Europe’s Institutional Investors Eye ETF Trading Possibilities

Terry Flanagan

Exchange-traded funds (ETFs) are growing in popularity in Europe as a way of sourcing liquidity for institutional investors, as trading volumes in the region remain generally muted.

ETFs, which are funds that track baskets of shares, bonds or commodities and are traded like stocks, were invented in 1993 in the U.S. and have been on an upward growth trajectory ever since due to their low costs and perceived simplicity since they generally track established indexes. Europe, however, is slightly behind the curve but is beginning to catch up.

“ETFs are a growing trend,” said Lawrence Deneault, chief executive of Qarma Technology, a Jersey-based technology platform that says it disintermediates hedge funds and allows asset managers to take back full control of their activities.

‘If you use a baseball analogy, we are in the fourth innings but there is a big baseball game ahead of us. Once people begin to understand how to use these ETFs then you will see people use them as building blocks to build some pretty cool portfolios.”

Generally, ETFs are highly liquid instruments and the percentage of ETF trading relative to overall volumes tends to rise in headline-driven markets when asset classes move together on macroeconomic events.

“There are massive amounts of liquidity if you are dealing in size as you can just go to the market makers to form and de-form an ETF for you,” said Deneault.

Qarma’s platform is for institutional investors who want to implement new absolute return or enhanced beta/tracker strategies to achieve their benchmarks.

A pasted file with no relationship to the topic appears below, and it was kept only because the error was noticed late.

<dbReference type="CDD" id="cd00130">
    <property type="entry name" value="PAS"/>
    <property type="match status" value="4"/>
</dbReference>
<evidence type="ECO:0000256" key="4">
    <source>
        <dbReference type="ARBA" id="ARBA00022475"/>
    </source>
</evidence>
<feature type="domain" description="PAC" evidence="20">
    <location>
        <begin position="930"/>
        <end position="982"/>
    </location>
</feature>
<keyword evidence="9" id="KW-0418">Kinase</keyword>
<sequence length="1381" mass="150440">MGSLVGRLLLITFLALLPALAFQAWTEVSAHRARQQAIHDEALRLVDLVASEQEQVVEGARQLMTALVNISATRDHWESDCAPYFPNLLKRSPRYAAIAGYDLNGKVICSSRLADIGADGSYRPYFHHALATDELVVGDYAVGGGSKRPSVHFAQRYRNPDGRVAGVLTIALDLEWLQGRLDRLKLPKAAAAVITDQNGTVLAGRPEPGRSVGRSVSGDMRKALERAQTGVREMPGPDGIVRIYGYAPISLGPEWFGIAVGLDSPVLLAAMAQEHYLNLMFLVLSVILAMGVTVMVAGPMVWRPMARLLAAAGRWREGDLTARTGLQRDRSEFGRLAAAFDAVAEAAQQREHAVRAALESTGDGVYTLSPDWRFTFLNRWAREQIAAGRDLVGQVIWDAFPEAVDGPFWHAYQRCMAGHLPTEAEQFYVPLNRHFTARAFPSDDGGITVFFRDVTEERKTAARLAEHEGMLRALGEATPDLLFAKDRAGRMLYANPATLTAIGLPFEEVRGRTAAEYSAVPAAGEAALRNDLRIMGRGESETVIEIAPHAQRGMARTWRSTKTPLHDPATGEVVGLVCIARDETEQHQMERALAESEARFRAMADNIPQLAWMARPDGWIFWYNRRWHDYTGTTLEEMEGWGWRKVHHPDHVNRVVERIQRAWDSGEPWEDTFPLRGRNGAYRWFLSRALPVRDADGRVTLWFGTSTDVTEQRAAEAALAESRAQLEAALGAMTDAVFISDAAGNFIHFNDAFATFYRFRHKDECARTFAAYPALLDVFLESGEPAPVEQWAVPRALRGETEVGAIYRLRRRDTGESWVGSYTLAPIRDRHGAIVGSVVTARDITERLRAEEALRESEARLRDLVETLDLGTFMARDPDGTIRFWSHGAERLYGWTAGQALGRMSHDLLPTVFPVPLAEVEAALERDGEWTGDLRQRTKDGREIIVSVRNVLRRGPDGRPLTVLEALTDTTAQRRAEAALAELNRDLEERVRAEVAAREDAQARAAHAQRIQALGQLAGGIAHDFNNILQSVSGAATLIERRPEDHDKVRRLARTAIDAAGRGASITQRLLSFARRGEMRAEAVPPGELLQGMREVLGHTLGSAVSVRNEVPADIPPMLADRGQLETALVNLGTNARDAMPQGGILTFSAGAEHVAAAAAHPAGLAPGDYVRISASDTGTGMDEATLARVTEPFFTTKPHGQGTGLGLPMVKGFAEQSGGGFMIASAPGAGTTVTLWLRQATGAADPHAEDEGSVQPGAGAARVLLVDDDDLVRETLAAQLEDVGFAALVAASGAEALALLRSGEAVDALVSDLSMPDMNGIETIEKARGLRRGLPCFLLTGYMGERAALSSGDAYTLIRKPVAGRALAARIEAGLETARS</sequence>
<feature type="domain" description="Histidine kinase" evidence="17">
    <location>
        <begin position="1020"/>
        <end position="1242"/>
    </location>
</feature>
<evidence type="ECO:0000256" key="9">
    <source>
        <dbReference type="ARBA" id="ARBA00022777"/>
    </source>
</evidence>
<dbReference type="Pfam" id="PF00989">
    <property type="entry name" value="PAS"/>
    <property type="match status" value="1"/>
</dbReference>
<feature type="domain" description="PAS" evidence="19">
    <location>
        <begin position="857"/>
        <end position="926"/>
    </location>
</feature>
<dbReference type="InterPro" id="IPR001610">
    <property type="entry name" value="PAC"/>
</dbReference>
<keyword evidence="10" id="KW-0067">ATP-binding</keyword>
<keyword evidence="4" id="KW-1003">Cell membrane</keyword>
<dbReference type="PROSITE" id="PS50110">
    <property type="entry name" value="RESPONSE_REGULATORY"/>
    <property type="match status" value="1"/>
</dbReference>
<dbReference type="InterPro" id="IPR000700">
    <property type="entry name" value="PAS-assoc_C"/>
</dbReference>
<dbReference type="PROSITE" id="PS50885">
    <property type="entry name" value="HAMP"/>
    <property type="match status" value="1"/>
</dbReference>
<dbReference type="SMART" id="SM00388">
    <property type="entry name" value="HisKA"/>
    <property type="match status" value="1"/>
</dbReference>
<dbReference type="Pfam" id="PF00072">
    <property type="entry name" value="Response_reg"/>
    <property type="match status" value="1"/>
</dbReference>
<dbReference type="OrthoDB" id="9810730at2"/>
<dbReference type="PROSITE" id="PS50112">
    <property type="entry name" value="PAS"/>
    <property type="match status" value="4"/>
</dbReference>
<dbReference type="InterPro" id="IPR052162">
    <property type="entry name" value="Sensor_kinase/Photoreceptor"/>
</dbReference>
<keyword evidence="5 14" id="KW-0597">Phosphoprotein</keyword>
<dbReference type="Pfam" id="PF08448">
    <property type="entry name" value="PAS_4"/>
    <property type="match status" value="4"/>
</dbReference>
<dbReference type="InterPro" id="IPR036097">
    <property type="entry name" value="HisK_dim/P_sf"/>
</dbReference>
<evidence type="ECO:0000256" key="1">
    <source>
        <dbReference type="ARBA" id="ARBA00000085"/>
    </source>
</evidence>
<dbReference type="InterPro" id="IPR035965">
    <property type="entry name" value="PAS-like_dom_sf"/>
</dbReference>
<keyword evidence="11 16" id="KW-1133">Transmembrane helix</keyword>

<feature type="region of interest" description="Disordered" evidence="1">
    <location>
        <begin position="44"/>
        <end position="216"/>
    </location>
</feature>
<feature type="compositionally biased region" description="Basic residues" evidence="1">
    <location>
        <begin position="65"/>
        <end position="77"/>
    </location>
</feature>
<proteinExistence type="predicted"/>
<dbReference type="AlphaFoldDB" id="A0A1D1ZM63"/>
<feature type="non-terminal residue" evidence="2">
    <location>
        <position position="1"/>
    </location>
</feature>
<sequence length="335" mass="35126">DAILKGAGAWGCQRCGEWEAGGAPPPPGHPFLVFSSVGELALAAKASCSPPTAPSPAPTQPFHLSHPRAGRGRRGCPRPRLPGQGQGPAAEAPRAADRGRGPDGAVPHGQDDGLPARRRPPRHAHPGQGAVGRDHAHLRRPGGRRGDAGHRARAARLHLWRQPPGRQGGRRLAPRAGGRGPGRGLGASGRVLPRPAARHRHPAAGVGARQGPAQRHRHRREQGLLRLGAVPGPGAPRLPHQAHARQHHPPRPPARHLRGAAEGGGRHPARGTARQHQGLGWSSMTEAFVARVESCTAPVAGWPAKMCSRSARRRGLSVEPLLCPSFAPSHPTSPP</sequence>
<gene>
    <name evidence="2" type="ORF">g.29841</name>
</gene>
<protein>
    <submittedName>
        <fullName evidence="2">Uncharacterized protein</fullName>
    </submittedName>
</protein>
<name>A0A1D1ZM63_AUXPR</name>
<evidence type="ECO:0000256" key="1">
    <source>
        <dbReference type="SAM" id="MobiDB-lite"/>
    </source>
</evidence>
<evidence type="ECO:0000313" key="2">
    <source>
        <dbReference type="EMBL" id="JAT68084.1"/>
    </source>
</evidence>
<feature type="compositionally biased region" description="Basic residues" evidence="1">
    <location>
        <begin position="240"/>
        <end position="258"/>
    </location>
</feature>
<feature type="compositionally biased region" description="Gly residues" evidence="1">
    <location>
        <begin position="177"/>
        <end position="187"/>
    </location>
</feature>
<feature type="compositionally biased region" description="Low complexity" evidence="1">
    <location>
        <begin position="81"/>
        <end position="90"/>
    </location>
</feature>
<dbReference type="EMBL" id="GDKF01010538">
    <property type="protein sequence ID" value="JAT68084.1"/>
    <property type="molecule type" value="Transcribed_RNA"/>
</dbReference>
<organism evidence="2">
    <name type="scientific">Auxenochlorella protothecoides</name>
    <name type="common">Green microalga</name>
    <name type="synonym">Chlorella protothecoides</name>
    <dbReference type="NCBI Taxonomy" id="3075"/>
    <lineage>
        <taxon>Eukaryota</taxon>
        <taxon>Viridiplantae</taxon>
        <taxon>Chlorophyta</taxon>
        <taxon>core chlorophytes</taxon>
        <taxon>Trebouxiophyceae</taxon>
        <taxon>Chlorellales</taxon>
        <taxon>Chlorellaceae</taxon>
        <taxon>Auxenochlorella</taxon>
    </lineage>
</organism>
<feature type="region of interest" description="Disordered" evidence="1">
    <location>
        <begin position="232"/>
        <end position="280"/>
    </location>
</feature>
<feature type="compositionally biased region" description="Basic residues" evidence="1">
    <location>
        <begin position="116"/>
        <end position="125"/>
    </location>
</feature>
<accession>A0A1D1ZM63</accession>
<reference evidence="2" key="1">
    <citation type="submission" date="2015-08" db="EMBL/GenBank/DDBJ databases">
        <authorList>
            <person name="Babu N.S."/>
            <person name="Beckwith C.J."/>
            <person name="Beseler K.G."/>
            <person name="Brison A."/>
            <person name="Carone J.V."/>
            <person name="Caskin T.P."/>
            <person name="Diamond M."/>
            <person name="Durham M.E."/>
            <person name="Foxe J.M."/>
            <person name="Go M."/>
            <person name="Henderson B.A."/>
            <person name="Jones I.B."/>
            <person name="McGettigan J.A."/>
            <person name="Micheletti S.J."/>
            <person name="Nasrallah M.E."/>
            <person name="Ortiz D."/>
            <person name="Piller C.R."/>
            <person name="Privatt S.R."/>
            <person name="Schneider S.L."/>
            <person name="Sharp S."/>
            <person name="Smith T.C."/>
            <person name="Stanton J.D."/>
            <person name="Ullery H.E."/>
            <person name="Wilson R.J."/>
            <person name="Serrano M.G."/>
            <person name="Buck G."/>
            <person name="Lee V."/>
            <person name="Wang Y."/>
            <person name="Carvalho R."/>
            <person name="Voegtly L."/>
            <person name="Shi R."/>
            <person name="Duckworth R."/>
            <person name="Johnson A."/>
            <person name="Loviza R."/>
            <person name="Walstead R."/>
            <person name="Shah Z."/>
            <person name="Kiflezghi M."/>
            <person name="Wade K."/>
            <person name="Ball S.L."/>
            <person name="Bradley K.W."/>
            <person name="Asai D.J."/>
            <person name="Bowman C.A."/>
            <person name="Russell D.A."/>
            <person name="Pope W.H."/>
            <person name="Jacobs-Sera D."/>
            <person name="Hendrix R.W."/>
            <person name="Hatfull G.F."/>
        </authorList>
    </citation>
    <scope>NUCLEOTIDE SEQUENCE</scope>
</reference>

“We are seeing a shift on the part of institutions away from outright alpha generation because they have lost the faith and the ability of alpha generating managers to actually generate alpha,” said Deneault.

“They are now tending to focus on enhanced beta or super beta. And so you are seeing institutions simplify to something that is readily understood and slightly outperforms the market. If they beat the market by 150 basis points, frankly a lot of people are happy with that. ETFs are a big building block at achieving that super beta and enhanced beta performance.”

Others, though, claim that despite their relatively low costs and the ability for investors to trade ETFs throughout the day, the ETFs themselves are now becoming extremely complex products—by sometimes using derivatives to simulate the performance of the underlying asset—which is, in turn, creating the potential for greater risks going forward.

The European Securities and Markets Authority, the pan-European regulator, for one, is currently looking to tighten the rules around ETFs.

“A lot of people say that ETFs are catching the uninitiated investor out, but I think that is a very small issue and we are seeing that regulators are trying to legislate out as much as they can the risks—but, in fact, you have to have risk in a financial market otherwise you are not going to make any money,” a London-based market source told Markets Media.

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